Twin Peaks fans have been waiting (im)patiently for this, the DVD release of the second and final season of the groundbreaking 1990-91 series. We've had to make do with inferior videocassettes and, shall we say, "import" DVDs for years. (Okay, okay, I admit that I also have the entire series on laserdisc, but I prefer DVD.)
So, was it worth the wait? Well, does FBI Special Agent Dale Cooper like coffee, donuts, fresh air, and pie? For one thing, you really can't watch Season 2 without going back to Season 1 - seven episodes of which are part of an excellent DVD release from Artisan that came out in 2001. The pilot, not part of that set because of various legal reasons, can currently only be found on a genuine import DVD. To be truly complete, though, you should actually start with Twin Peaks: Fire Walk with Me, the much misunderstood 1992 feature-film prequel that TV series co-creator David Lynch concocted after the show was canned.
In an interview segment in the convoluted extras that came with the Fire DVD, Grace Zabriskie (who played Sarah Palmer, clairvoyant mother of dead homecoming queen Laura Palmer) revealed that working with Lynch was like "a collaboration in the dark." Once you understand that concept as being central to Lynchian methodology, the quirks of Peaks make more sense. Lynch and his collaborators took a decidedly cinematic approach to the series, filming it with the utmost respect for the material and the creative process. At the time, it jarred the senses of network-TV watchers used to cookie-cutter scene setups, obvious dialogue, tired camera angles, and tidy storylines.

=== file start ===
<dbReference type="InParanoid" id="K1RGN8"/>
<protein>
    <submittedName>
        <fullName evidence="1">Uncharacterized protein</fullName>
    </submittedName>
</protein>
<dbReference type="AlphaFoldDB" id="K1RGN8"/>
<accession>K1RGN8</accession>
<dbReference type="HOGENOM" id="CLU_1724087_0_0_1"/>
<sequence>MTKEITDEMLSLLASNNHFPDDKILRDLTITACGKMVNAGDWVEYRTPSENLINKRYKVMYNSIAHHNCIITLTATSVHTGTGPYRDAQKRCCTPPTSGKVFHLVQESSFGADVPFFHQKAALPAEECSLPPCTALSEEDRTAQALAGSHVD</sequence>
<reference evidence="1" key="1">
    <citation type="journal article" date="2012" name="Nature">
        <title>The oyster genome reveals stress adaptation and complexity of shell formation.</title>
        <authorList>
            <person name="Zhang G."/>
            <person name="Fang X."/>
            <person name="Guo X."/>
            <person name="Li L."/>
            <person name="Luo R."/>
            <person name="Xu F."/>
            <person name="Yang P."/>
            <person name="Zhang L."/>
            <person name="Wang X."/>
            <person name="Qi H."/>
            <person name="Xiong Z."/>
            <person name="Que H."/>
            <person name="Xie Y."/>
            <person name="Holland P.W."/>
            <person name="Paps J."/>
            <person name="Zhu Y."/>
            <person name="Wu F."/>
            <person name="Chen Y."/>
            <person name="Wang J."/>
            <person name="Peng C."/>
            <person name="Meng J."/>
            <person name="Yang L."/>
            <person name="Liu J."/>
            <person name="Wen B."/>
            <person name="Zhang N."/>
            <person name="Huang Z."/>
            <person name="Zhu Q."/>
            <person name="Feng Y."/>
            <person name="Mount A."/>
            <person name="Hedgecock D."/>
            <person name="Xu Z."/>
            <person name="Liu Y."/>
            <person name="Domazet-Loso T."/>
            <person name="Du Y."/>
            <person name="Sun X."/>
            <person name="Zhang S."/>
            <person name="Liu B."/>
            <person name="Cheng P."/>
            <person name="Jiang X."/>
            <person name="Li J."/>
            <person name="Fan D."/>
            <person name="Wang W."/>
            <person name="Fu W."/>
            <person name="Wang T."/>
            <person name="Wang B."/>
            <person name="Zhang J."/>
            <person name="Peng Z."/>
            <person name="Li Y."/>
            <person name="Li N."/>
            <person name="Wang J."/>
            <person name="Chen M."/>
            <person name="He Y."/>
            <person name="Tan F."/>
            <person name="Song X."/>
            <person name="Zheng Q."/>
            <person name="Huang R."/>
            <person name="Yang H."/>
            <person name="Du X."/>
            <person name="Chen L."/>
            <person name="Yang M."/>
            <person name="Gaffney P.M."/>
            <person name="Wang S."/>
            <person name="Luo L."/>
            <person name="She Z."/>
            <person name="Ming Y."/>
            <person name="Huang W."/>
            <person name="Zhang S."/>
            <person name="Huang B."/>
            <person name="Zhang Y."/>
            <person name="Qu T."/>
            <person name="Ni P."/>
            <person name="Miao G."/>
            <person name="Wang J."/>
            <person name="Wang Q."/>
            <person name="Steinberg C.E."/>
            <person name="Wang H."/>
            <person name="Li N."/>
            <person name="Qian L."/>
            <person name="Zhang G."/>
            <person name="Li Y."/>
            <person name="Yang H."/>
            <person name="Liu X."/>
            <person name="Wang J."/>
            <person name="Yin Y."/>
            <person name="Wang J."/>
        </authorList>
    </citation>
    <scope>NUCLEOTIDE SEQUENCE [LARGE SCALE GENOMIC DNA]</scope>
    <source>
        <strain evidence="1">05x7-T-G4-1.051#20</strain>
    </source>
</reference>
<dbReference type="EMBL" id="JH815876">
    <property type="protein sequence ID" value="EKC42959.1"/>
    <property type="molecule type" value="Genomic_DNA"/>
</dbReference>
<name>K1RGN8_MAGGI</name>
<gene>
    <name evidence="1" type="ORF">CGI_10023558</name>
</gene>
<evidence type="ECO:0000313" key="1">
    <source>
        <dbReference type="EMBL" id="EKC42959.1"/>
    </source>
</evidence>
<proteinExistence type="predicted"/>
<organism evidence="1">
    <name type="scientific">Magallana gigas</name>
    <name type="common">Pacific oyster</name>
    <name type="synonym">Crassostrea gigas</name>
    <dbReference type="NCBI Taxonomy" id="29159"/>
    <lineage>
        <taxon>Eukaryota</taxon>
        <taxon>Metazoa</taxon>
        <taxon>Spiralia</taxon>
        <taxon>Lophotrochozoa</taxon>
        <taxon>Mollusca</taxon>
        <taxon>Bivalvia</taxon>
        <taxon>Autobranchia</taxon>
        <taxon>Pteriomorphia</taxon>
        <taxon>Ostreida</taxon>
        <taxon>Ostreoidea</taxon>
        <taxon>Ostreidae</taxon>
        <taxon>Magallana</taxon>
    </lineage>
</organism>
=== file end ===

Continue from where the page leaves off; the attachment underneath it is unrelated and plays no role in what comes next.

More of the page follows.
Season 1 was like a beautiful, perfect dream, and it looked and sounded great on DVD. That set offered some wonderful extras, including commentaries for each episode. Does Season 2 measure up? Visually and sonically, it's very close. Season 1 gets a slight edge visually overall, but that could be due to a difference in compression, since more info is on each disc in the Season 2 set. Still, the visual detail in the 22 episodes here is wonderful. The lazy yet somehow foreboding waft of factory smoke against the blue sky during the opening credits sets the cinematic tone. Speaking of wafting, you can easily follow the thin, upward trail of smoke from the cigar of Ben Horne (Richard Beymer) against the woodgrain walls of his office in Episode 11 - and also see how it lingers around him before dissipating.
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